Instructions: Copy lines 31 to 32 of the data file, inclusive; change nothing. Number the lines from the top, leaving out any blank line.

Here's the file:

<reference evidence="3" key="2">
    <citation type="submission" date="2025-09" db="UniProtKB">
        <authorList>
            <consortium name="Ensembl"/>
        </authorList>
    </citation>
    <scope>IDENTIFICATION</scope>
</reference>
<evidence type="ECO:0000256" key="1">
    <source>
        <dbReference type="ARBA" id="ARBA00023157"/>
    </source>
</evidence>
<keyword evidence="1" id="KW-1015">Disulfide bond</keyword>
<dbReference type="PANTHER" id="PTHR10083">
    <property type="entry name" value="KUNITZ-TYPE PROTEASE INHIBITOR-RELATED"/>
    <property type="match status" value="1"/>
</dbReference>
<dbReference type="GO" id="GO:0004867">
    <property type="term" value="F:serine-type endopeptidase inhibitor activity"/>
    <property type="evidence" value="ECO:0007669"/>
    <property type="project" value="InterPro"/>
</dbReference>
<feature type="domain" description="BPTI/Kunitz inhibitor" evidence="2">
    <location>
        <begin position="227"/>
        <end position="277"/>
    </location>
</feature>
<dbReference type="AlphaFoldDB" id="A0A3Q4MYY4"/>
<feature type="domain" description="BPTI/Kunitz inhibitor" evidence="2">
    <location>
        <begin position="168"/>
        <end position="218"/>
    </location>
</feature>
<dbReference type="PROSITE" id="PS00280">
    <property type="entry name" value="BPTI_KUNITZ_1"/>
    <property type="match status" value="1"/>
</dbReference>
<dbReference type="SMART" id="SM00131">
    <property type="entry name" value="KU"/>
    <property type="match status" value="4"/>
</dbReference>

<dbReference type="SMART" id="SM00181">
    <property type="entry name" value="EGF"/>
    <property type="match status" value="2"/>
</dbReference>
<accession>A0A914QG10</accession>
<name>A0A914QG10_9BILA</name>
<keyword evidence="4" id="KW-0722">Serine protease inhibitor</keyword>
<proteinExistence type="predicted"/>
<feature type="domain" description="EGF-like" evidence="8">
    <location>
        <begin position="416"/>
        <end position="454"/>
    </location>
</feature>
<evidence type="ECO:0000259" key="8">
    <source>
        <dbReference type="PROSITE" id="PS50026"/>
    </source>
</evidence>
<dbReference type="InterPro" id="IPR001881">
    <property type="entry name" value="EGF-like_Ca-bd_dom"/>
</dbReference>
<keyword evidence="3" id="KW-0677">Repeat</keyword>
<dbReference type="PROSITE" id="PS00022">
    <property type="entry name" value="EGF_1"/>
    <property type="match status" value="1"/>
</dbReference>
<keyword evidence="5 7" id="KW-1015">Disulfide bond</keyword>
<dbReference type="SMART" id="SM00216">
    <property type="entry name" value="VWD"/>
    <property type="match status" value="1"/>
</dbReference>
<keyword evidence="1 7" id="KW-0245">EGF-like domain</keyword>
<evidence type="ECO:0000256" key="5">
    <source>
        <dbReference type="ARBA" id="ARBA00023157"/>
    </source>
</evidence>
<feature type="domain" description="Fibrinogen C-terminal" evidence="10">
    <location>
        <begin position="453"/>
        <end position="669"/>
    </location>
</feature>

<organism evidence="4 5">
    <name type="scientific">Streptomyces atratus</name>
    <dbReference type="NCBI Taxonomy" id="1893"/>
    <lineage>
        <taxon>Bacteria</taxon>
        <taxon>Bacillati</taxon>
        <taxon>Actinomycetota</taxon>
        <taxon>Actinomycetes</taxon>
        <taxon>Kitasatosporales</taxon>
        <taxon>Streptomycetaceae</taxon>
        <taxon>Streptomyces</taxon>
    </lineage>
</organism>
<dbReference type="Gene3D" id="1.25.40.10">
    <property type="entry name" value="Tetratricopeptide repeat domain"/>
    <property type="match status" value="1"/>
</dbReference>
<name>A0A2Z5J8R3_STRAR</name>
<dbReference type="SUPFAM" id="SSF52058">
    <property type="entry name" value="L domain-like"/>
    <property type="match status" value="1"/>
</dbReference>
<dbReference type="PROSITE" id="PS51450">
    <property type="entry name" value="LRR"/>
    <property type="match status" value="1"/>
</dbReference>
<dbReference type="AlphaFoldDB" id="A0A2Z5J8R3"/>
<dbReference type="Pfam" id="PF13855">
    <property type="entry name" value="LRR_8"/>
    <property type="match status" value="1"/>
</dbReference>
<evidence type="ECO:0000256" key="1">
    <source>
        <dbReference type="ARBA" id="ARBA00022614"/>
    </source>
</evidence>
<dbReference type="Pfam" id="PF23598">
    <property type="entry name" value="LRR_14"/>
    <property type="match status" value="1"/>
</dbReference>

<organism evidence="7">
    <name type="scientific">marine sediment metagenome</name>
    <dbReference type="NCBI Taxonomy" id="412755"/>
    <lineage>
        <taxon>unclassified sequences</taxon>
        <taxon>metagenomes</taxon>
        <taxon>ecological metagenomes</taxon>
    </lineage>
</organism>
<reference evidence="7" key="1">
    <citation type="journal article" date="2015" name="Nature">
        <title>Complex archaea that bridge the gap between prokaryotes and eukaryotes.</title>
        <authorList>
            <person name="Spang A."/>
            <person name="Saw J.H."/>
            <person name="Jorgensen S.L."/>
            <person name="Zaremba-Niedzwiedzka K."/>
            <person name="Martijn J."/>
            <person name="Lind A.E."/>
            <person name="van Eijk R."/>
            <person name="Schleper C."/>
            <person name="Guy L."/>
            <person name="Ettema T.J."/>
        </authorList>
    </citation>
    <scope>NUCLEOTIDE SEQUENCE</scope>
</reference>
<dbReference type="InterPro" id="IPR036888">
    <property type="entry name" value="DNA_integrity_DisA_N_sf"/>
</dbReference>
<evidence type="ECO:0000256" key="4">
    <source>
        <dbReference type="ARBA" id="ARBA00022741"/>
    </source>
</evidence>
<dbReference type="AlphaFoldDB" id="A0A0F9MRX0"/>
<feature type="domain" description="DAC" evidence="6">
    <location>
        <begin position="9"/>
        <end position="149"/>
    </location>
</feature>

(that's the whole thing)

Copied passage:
<feature type="domain" description="BPTI/Kunitz inhibitor" evidence="2">
    <location>